SARA EISEN: Sort of on a similar line, how much do you think the strong dollar, which is overvalued by many measures, including IMF this week, is weighing on the economy?
ERIC ROSENGREN: So, we care about the overall economy right now. So, my forecast for the economy is roughly 2% growth for this quarter and continued around 2% growth over the rest of the year. So, is the trade sector slowing us down relative to where we otherwise would be? It certainly is. Is it slowing us down enough that I would be concerned? Not if we're growing at 2%. And that's because the consumer is also having a lot of good news. The stock market is at a high. The unemployment rate is at a low.
SARA EISEN: A lot of people think the stock market is at a record high and has taken this leg higher on expectation that the Federal Reserve is going to be cutting interest rates. So, do you factor that into your thinking when it sounds like what you want is not a cut and that would be a disappointment to the market?
ERIC ROSENGREN: So, one of the financial stability concerns is you want sustainable growth over time. And if you push financial markets too much, if you look at the last two recessions-- the recession with the dot-com bubble was that stock prices became too inflated and had to come down. And certainly, the financial crisis, it wasn't just the stock market, but it was certainly a contributing factor in why the economy got so weak. So, we should care about financial stability. The last two recessions have a very large financial stability component. So, we don't want interest rates to be so low that we push asset prices only temporarily up, only to be disappointed as time goes on and have more of a reaction on the negative side when the economy does slow.
SARA EISEN: Isn't that what's happenin, though?
ERIC ROSENGREN: Right now, it's all on the upside. But, I think as long as the economy's doing well, if that continues, we don't need accommodation.
SARA EISEN: Do you feel pressure by the fact that other central banks have sort of kicked into easing year-- this year, including some of the biggies, like you mentioned, the ECB?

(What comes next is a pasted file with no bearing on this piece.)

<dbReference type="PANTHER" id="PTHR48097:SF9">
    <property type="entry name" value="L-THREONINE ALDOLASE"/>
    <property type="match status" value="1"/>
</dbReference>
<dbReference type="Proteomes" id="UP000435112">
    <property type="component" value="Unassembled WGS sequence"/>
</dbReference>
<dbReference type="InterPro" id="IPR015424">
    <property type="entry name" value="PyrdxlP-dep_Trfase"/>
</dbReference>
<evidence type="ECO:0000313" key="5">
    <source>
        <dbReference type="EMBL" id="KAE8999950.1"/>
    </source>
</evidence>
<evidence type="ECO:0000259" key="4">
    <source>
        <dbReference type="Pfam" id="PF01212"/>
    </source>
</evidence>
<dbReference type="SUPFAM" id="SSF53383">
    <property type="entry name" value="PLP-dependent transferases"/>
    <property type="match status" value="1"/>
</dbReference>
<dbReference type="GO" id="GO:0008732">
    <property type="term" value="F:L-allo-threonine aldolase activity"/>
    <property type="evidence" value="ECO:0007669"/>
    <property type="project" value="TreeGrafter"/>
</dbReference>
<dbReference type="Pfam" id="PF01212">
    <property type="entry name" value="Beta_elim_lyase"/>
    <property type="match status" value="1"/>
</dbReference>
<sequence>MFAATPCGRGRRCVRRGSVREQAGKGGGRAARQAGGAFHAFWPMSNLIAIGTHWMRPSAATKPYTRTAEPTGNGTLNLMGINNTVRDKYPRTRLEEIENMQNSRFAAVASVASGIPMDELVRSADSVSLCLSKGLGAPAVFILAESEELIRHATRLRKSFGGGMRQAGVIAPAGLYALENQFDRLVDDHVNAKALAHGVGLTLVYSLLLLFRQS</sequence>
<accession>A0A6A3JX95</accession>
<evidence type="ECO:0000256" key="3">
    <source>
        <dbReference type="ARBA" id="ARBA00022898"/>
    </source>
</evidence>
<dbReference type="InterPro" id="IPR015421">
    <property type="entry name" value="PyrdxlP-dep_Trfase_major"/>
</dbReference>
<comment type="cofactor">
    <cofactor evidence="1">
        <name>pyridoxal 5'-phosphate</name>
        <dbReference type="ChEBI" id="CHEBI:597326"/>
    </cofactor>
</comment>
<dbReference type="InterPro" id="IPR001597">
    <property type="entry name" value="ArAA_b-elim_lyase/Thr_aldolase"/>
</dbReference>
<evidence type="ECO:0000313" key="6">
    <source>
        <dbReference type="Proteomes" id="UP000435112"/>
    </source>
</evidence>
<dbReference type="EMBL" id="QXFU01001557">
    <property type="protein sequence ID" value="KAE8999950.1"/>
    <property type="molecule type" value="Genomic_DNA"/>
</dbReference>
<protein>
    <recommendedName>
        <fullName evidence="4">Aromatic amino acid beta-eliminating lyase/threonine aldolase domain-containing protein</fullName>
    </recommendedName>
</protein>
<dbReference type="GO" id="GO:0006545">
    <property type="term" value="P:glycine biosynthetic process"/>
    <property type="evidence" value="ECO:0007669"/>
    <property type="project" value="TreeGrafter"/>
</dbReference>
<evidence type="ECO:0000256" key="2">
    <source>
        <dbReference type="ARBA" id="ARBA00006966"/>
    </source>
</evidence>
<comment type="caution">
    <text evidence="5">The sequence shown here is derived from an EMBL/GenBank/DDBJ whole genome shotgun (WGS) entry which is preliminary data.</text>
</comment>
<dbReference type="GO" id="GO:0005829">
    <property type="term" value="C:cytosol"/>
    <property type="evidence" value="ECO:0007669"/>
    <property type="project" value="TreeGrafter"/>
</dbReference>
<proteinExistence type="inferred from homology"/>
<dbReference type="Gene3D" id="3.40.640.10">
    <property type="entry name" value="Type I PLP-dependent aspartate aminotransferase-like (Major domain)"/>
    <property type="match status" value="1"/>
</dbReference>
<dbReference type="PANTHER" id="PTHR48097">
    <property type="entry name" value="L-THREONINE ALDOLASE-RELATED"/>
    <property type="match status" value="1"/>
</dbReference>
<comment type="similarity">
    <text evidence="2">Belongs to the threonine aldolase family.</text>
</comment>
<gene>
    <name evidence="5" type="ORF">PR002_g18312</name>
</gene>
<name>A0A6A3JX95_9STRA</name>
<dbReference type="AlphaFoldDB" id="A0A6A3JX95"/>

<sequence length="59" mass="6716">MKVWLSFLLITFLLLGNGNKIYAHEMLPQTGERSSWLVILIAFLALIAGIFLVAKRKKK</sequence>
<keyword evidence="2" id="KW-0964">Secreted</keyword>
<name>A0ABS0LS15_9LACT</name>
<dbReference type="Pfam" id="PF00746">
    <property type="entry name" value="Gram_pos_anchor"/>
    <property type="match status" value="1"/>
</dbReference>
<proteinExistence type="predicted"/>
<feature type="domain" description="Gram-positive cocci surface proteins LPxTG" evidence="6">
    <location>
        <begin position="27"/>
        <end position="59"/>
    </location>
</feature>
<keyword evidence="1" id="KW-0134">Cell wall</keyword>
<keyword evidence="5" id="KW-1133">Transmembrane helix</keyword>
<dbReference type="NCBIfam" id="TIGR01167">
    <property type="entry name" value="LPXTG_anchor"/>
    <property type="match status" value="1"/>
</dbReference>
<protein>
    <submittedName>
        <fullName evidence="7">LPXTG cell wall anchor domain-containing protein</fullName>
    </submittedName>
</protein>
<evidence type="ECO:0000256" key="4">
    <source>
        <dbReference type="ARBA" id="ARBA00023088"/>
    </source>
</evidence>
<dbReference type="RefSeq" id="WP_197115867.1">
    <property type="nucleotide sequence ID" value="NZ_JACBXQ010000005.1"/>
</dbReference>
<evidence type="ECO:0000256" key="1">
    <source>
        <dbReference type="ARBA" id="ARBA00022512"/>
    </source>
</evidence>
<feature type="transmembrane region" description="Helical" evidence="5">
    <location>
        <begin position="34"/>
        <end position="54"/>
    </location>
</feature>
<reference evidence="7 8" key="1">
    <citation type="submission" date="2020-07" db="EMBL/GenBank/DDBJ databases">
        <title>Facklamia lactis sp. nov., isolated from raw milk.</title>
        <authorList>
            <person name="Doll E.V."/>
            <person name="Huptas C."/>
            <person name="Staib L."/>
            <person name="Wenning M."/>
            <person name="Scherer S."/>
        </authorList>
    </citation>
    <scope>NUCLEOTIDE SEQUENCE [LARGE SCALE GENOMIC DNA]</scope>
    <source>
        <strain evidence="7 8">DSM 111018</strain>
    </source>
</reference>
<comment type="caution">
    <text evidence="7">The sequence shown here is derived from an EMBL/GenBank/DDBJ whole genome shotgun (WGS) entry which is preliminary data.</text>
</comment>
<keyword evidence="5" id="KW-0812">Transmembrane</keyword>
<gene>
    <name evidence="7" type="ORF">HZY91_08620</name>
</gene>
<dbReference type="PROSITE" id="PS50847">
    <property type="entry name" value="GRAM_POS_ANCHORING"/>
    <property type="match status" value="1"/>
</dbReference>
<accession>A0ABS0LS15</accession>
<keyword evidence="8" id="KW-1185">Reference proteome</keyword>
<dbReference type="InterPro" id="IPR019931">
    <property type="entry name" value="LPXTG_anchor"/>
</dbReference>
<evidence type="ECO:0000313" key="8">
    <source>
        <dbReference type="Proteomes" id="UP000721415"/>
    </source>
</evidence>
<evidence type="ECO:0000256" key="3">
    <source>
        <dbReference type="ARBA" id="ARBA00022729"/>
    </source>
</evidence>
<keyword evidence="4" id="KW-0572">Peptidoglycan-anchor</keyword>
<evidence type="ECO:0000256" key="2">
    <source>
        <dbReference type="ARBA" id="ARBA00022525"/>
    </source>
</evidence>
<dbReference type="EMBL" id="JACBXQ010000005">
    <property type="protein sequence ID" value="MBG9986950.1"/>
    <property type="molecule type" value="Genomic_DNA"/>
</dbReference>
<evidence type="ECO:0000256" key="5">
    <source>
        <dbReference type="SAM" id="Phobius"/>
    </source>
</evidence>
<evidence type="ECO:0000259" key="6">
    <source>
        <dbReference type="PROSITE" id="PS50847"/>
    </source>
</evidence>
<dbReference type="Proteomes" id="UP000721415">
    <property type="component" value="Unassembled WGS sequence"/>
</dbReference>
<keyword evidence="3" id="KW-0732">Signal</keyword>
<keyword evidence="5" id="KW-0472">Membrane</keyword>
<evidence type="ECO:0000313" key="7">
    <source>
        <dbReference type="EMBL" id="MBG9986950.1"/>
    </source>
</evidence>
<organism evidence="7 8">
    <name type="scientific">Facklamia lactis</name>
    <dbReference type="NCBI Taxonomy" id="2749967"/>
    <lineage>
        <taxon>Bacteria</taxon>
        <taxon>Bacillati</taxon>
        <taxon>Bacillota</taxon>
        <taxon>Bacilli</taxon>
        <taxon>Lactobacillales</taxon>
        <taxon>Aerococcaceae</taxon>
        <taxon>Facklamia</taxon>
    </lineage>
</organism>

ERIC ROSENGREN: Well, the other countries are in a very different place. So, their unemployment rate is not at 50-year lows and their stock market is not at all-time highs. So, each country has to decide for its own situation what appropriate monetary policy is. The fact that other countries are in a much weaker situation, it makes sense if I was in Japan or if I was at the ECB, that I'd seriously be thinking about easing. The U.S. economy is not at that point. The economy is actually quite-- quite reasonable at this stage. So, if that were to change, I'd be happy to ease at that point. But, I don't want to ease if the economy is doing perfectly well without that easing.
SARA EISEN: So, who's-- who's going to have a tougher job, Christine Lagarde or Jay Powell?
ERIC ROSENGREN: I think everybody has a tough job in central banking.
SARA EISEN: Another question. There has been a nomination, Judy Shelton, and-- for the Federal Reserve Board of Governors, obviously has to get Senate confirmation. She's been an advocate of the gold standard and this idea of sound money. Do you think that's a health conversation to have right now inside the Fed?
ERIC ROSENGREN: So, we welcome diversity of views. My own personal view is that we're not likely to go on the gold standard and that, in the kind of economy we have right now, that's an unlikely outcome. But, I welcome a diverse opinion on the board.
SARA EISEN: Speaking of diverse opinions and options, Libra, Facebook's cryptocurrency, has gotten a lot of attention. Threat or not a threat for central banks?
ERIC ROSENGREN: We need to get more details about exactly what they're thinking about doing. I do think there are a lot of things to be worked out. Money laundering, Bank Secrecy Act, those type of issues are issues that I think we have to be very thoughtful-- thoughtful about. So, I think we'll have to see how the conversation develops over time.